BASED in Dublin, playwright and producer Deirdre Kinahan has earned widespread critical acclaim over the past two months for her play, These Halcyon Days, which opened in New York in June and has since toured Ireland.
Premiered at last year’s Dublin Theatre Festival, These Halcyon Days sees actor Stephen Brennan play Seán, a man in advanced years who sits alone in a conservatory, abandoned to his memories.
His world is suddenly transformed by Patricia (Anita Reeves), a feisty woman with a love of life and men in wheelchairs.
The play this month received its British premiere as part of the Edinburgh Fringe Festival and during its run we spent ten minutes with Deirdre Kinahan…
What are you up to right now?
I am co-writing my first feature film for the Irish Film Board. I have a new play on BBC Radio 4 in October and a new play for Fishamble Theatre Company to premiere next year. I have a few other projects bubbling too.
Who are your heroes?
Noel Browne, radical Irish politician in the fifties. Emily Pankhurst and all those suffragettes, Irish and national. Joyce Carol Oates, a brilliant American novelist.
Ordinary people who do extraordinary things like Ibtihal, a Muslim woman I worked with recently who fled Iraq and then Syria with her family before settling in Ireland.
What song would you like played at your funeral?
Days by The Kinks, because life is sweet.
What record sends a shiver down your spine?
Sexual Healing by Marvyn Gaye.
What is your favourite place in Ireland?
That’s a tough one. I love the view of Dublin from Mount Venus in the Dublin Mountains. I love Howth. I love the Boyne Valley. A beautiful place called Glentassig wood in Co. Kerry. Fanore Co. Clare. The Aran Islands. Roscarberry in West Cork. Birr County Offaly. Galway City, Sligo Town… Oh, too hard a question!
What is your most treasured possession?
My mother’s wedding rings.
What makes you angry?
Bad politics, misogyny, greed and fanatical religious absolutes.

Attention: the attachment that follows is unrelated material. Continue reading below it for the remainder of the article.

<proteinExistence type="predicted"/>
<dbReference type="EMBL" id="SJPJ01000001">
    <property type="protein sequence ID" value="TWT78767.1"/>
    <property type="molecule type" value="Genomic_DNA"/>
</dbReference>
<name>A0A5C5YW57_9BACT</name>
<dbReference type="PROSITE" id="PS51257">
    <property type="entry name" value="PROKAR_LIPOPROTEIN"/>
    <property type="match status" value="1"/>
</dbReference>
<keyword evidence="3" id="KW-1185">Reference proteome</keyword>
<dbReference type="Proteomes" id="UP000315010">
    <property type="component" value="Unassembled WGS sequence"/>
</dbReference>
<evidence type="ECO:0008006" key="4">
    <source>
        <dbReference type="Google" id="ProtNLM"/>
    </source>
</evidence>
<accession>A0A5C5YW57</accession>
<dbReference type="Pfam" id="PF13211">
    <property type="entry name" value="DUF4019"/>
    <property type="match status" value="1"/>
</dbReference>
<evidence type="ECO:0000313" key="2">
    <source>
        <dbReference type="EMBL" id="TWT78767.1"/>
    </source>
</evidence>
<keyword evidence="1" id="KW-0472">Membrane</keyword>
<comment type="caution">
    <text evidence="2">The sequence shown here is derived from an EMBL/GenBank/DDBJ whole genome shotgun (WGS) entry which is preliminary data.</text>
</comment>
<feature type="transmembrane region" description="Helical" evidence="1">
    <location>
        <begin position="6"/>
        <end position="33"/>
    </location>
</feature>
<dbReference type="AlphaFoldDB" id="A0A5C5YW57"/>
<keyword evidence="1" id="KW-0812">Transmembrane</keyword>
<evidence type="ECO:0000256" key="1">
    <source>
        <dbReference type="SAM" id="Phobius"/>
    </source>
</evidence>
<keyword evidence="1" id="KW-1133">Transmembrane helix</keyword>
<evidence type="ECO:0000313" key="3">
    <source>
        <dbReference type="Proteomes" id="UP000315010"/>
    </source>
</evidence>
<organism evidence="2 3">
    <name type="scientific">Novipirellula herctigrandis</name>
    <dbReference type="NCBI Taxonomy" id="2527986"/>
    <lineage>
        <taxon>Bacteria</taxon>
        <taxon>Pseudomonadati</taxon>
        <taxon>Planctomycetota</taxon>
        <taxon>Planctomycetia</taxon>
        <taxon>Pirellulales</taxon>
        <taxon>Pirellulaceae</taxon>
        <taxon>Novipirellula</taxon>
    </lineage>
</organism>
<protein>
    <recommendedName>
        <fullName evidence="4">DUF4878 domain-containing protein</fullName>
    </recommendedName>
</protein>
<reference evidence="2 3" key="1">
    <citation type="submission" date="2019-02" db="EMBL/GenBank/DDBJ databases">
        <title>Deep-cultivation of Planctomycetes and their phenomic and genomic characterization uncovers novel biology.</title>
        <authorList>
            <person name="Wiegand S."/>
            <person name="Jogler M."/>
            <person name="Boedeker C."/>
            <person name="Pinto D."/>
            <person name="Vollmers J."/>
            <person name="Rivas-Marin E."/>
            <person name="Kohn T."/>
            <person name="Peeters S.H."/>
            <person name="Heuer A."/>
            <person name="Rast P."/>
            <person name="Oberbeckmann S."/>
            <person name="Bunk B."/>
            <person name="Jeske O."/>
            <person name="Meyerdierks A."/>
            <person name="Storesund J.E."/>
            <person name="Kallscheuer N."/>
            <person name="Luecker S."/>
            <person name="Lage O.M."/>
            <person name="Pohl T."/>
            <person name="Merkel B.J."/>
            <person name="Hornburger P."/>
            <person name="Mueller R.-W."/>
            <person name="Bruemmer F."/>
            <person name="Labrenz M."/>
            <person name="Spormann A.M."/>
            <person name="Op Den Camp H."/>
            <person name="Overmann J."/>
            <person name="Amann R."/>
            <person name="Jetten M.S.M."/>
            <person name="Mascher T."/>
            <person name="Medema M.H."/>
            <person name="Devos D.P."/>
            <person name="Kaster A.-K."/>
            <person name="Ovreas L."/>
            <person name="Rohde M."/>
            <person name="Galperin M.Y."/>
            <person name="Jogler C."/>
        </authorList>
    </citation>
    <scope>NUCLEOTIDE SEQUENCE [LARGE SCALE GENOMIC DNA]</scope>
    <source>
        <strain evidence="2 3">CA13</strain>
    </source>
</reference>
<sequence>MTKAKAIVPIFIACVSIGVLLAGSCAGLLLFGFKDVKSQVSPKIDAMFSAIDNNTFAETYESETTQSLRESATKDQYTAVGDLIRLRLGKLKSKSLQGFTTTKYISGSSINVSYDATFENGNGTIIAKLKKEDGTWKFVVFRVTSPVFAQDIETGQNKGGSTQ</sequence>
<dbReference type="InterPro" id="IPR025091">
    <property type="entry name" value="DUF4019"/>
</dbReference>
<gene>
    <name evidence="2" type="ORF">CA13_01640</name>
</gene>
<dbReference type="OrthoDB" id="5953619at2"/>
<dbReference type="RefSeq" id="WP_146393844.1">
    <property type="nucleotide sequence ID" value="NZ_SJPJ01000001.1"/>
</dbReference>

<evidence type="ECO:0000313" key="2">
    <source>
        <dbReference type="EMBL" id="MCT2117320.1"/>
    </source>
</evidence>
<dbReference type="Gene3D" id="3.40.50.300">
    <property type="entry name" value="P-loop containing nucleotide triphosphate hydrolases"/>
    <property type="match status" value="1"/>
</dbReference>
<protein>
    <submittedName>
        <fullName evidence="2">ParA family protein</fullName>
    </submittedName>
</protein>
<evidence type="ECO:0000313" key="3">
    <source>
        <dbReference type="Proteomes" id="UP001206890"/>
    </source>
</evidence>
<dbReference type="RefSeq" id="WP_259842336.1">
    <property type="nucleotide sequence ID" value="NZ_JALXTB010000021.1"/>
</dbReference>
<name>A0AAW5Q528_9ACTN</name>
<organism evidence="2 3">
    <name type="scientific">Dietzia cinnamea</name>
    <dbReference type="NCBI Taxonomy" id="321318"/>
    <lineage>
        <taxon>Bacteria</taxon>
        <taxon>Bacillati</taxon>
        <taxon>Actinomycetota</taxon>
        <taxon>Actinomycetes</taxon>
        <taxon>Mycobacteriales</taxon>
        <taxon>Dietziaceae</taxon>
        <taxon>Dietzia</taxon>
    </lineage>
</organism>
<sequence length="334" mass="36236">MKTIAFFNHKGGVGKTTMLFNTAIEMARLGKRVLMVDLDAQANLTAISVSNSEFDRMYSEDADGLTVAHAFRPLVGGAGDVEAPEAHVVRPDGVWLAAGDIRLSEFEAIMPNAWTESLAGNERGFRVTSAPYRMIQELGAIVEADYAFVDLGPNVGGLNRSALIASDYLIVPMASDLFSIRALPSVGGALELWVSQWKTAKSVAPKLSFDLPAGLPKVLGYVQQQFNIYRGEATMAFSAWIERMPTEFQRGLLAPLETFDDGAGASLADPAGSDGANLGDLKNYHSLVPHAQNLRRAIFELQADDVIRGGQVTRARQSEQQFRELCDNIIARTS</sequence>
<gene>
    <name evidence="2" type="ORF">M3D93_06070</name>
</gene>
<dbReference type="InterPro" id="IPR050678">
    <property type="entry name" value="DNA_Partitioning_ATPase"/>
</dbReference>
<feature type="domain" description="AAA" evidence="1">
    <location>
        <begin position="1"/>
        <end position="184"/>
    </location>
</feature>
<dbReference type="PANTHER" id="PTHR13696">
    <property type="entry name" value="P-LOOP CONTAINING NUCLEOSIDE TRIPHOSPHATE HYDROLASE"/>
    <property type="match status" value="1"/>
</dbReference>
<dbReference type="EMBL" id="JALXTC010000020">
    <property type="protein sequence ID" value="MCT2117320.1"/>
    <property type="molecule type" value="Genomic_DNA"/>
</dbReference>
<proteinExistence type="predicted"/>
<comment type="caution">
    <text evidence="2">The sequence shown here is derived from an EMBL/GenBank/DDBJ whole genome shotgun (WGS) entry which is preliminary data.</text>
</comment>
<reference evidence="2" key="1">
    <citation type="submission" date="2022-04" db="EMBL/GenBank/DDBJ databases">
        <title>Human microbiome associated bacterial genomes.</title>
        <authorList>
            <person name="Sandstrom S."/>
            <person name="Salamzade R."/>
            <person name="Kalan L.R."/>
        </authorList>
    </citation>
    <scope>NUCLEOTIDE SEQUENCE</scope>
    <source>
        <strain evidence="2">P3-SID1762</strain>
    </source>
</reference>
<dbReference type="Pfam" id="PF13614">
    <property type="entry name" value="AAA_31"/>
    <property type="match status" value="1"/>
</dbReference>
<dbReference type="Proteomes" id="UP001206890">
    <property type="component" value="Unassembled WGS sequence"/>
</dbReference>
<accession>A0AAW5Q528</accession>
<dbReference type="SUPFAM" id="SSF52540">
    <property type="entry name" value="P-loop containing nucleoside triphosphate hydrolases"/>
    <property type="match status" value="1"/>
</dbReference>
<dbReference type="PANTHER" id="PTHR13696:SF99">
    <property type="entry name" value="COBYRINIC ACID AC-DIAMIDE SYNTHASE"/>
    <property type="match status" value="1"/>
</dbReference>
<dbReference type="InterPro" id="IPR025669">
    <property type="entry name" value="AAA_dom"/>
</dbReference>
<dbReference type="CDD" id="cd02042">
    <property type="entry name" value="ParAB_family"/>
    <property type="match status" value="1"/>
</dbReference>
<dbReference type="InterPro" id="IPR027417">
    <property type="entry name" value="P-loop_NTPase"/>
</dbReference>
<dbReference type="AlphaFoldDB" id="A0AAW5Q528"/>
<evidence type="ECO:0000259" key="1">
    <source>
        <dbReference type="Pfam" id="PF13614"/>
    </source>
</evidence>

What book influenced you most?
The Heart of Darkness by Joseph Conrad.
If you could change one thing in your life, what would it be?
I would love more children.
What gives your life meaning?
My children. My family. Art and nature.
Can you tell me a joke?
No. A good story or a funny story certainly but I’m uselss at telling jokes!
Can you recommend an interesting website?
Hairy Baby T Shirts, great gifts and really really funny T shirts — www.hairybaby.ie
What’s the best advice you’ve ever been given?
My mother used to say ‘Don’t go to bed on a row’. I don’t think I ever have!
When did you last cry?
Oh, possibly 10 minutes ago. I’m a wuss. I cry regularly at the theatre or watching films or if I hear anything sad, funny or particularly joyous. My eight-year-old daughter had to practically sedate me watching Up.
What do you see when you look in the mirror?
A very happy lady.
What is your favourite film and why?
Another difficult question. I can’t say I have an absolute favourite but I did love Breakfast on Pluto by Neil Jordan with Cillian Murphy. I loved the madness and vulnerability of it. Also love Garage by Mark O’Halloran.
What is your passion?
Theatre. I started writing and producing plays in my garage when I was about seven.
What do you have hanging on your walls at home that you like looking at most?
My kids’ drawings of the family and some paintings by good contemporary Irish artists I have met over the years. I have a horse by Debbie O Hair that I love.
What was your most formative experience?
Travelling through Asia and South America with my boyfriend (now husband) in my twenties.
What do you believe in?
Living every minute. Loving those around you and trying not to hurt anyone as you make your way through life.
What trait do others criticise you for?
My enthusiasm can be exhausting.
What is the funniest thing you’ve ever seen or heard?
Unfortunately nothing makes me laugh as quickly as someone falling over.
What is your favourite word one-liner or retort?
Mine’s a pint.
What would your motto be?
Seize the day.
As a child, what did you want to be when you grew up?
Where do you live and what are the best and worst things about that place?
I live in the countryside in Co. Meath. The best thing about it is the birdsong and the worst is that you have to drive to the local pub and shop.
Which Irish work of art would you recommend most highly?
I love public art. The famine statues at the IFSC in Dublin. The little girl swinging on a pole in Mount Street. The Bull in Market Square Navan and the horseman who looms over the motorway on the road from Dublin to Sligo.
I love these enormous statues that are incongruous and yet uniquely linked to the landscape. They tell a story.
The best thing about the past 12 months was…
A safari with my husband and two children in South Africa last November. Once in a lifetime experience.
My biggest goal over the next 12 months is…
To get this feature film made!
These Halcyon Days runs at Edinburgh’s Assembly Hall until August 25.